- Be called an ‘Enduring’ or ‘Continuing’ Power of Attorney for Property (as appropriate) or say explicitly that it allows an attorney to continue acting if the grantor becomes mentally incapable;
- Name one or more persons to act as an attorney for property;
- Be signed and dated by the grantor; and
- Be signed by two valid witnesses who witness the document (in some provinces, it may be possible to have only one witness where that witness is a lawyer or notary public).
In certain jurisdictions, additional witnessing requirements may be in effect. For example, in British Columbia it is generally required that the attorneys execute certain documents acknowledging that they are aware of the POAP and consent to act.
Once the POAP is executed, it should be stored in a safe place where the attorney can access it quickly if needed. A POAP can also be stored with a trusted third party (such as the drafting lawyer), with specific instructions regarding when to release it.
When does a POAP take effect?
An enduring or continuing POAP takes effect immediately upon being signed and witnessed, unless the document states otherwise (i.e., unless it is a springing POAP). If the POAP is to take effect only after the grantor has become mentally incapable of managing their finances, the document must be clear about that limitation.
When does my Enduring or Continuing POAP end?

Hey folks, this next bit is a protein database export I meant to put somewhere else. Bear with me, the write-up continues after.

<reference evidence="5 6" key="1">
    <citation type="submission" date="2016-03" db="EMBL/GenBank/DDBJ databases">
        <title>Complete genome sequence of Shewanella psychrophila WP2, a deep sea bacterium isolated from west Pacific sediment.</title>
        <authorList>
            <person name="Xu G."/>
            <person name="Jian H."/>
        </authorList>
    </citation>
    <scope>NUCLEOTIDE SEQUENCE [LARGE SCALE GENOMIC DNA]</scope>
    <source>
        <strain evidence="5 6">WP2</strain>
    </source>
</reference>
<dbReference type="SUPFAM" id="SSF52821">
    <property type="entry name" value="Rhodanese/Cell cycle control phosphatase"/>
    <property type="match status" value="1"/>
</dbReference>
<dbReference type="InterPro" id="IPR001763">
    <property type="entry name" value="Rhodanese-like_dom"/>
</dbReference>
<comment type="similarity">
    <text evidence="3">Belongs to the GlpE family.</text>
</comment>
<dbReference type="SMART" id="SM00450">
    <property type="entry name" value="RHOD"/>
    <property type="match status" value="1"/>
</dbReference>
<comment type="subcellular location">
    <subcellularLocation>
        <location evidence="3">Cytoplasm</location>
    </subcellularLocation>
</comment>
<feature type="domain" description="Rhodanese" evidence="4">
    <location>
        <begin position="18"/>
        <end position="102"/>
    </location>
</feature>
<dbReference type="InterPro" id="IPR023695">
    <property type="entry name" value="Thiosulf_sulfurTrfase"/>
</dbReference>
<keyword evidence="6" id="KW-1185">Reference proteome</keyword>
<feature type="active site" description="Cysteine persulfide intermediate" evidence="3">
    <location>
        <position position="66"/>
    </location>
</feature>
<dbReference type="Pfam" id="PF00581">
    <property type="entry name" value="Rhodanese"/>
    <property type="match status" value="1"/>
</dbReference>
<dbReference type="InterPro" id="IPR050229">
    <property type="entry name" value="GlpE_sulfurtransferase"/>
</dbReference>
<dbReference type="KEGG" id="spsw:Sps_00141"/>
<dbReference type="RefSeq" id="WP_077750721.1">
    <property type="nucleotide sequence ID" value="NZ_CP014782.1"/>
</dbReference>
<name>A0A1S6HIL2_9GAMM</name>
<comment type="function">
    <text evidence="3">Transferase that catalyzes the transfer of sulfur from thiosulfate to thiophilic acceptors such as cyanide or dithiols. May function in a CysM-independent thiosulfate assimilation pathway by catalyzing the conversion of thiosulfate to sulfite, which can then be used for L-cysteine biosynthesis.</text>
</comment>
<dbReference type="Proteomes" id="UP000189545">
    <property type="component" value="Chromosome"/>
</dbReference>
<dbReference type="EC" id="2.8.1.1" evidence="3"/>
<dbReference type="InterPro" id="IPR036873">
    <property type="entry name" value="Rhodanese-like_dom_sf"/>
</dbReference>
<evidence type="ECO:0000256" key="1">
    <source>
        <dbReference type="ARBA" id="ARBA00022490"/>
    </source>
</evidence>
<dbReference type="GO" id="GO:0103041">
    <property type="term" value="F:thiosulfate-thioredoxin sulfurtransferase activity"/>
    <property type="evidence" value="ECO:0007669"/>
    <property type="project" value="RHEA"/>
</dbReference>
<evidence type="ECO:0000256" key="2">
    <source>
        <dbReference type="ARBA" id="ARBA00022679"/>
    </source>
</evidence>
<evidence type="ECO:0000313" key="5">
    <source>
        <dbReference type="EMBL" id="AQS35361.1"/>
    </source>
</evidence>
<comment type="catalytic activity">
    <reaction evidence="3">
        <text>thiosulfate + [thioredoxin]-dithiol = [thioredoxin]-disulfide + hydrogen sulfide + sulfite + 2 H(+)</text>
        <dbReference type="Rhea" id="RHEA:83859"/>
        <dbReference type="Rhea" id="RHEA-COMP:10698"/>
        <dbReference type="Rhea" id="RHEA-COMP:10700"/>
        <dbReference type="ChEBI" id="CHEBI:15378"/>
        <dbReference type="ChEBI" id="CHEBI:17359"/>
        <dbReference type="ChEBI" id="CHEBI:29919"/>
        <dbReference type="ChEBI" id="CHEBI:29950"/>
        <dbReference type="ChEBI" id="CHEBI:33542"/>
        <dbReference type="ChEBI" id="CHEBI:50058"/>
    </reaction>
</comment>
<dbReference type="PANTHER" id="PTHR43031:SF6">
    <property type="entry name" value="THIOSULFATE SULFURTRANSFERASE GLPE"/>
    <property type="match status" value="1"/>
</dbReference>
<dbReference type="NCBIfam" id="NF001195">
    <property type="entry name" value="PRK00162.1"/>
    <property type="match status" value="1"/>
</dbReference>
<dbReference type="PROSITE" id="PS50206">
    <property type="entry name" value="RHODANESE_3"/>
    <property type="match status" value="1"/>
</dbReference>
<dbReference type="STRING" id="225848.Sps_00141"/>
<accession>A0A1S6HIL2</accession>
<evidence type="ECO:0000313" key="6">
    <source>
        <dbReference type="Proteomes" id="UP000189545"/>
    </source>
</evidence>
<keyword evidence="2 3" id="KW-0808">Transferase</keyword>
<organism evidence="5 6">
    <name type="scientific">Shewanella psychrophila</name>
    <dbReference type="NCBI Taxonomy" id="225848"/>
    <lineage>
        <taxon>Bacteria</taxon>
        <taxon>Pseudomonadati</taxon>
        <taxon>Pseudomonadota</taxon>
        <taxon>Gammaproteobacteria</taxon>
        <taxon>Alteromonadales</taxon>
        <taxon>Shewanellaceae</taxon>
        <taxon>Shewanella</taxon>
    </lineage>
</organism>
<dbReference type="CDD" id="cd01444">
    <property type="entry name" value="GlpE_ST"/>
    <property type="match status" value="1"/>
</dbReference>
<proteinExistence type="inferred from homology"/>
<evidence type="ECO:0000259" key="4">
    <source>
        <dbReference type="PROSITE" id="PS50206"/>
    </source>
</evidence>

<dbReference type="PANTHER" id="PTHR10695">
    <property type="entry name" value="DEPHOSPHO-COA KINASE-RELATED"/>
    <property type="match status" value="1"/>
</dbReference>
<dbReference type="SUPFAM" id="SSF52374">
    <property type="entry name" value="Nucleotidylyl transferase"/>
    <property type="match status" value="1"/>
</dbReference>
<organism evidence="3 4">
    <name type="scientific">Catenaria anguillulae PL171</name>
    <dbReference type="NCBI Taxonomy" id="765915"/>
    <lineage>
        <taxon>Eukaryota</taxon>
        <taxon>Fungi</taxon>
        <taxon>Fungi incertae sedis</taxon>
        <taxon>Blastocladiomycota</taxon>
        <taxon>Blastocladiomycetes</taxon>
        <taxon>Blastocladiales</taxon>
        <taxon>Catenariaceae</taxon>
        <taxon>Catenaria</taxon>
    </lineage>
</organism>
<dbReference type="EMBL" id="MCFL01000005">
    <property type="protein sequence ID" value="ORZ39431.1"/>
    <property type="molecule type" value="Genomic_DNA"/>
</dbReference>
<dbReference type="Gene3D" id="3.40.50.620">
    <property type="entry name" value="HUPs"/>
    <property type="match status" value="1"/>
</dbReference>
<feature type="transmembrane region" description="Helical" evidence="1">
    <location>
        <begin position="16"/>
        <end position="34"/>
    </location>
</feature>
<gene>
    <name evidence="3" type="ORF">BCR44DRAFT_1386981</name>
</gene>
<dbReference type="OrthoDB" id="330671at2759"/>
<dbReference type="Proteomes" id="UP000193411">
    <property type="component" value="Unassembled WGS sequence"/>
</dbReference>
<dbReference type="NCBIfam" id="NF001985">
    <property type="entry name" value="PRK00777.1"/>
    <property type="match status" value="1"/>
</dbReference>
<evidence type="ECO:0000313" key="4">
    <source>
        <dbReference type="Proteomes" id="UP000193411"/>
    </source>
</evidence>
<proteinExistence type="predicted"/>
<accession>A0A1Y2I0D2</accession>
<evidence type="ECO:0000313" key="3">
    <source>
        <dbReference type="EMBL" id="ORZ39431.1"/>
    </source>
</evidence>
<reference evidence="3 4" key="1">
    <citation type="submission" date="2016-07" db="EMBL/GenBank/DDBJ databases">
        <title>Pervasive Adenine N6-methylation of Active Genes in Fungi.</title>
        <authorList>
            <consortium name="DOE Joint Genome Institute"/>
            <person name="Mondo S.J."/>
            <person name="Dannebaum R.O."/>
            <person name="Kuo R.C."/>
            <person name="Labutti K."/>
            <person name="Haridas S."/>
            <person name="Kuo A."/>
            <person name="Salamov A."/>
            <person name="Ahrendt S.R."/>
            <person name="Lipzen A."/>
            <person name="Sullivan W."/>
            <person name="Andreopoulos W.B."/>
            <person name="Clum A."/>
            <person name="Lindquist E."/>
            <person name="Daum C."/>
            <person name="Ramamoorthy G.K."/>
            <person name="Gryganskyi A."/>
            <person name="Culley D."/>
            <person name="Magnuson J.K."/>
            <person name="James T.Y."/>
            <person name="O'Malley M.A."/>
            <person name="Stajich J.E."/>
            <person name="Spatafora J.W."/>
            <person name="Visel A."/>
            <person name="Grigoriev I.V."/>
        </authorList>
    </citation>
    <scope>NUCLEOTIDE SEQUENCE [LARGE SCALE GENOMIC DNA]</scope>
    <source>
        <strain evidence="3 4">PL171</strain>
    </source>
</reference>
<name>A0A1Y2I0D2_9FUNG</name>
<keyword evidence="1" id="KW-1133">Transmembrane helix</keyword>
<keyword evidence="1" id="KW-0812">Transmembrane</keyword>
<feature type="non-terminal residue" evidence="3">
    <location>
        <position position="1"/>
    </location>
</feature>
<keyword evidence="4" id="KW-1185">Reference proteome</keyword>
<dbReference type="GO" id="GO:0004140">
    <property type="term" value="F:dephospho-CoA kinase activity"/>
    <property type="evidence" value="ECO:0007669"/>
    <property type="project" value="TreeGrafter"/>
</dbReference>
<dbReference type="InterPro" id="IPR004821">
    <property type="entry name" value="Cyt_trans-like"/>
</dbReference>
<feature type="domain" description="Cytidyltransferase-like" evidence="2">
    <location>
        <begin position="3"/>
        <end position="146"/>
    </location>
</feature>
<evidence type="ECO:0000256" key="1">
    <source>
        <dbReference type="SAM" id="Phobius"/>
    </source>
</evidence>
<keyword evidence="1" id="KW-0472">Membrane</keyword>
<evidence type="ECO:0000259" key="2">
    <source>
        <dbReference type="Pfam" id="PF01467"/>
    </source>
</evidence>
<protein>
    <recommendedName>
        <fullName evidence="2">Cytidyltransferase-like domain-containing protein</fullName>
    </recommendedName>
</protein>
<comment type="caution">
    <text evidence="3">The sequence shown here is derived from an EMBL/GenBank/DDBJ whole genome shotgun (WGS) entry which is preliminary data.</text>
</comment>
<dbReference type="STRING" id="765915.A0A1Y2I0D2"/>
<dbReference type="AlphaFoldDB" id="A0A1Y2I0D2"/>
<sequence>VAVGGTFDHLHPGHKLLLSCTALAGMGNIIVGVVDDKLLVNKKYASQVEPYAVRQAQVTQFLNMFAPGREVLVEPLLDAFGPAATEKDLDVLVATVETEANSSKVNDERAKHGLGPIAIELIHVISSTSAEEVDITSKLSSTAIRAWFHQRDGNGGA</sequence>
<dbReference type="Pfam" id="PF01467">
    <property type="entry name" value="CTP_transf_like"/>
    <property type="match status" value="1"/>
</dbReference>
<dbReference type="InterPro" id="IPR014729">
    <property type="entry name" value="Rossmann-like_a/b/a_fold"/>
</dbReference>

An enduring or continuing POAP ends when:
- The named attorney(s) die or become mentally incapable;
- A Court appoints a Guardian of the Property for the grantor;
- The grantor signs a new POAP while still mentally capable (this is not the automatic result of signing a new POAP in all provinces. Accordingly, the new POAP should be clear with respect to whether or not it is intended to revoke existing POAPs);
- The POAP is revoked while the grantor is still mentally capable; or
- The grantor dies (on the death of the grantor, attorneys will no longer be able to deal with bank accounts or other assets).
Will my POAP be recognized abroad?
A Canadian POAP may be valid in foreign jurisdictions, although third parties in other countries will likely require a court order to validate the POAP. To avoid any delay or minimize any concerns associated with the validity of a Canadian POAP while abroad, individuals are generally encouraged to execute Powers of Attorney in each foreign jurisdiction where property or money is situated.
In the event that arrangements have not been made to create a Power of Attorney in the foreign jurisdiction, a Canadian POAP may be acceptable. Some jurisdictions have specific wording and signing requirements for foreign POAPs to be valid. Anyone affected by this situation should seek advice from legal professionals in those jurisdictions. A TEP can direct inquiries to trusted advisors in their international TEP network.
What if I don’t have an Enduring or Continuing POAP?
A guardian (or trustee) may be appointed by the Court for individuals who become mentally incapable of managing property without a valid enduring or continuing POAP. A family member or friend may apply to a Court to be given permission to manage the individual’s assets. If family or friends do not want to be burdened with this role, they may ask a trust company to apply to the Court to be a statutory guardian. If no one else has been appointed, the Public Guardian and Trustee of the jurisdiction of residence may take on this role.
For further information or help preparing a POAP, please consult a TEP.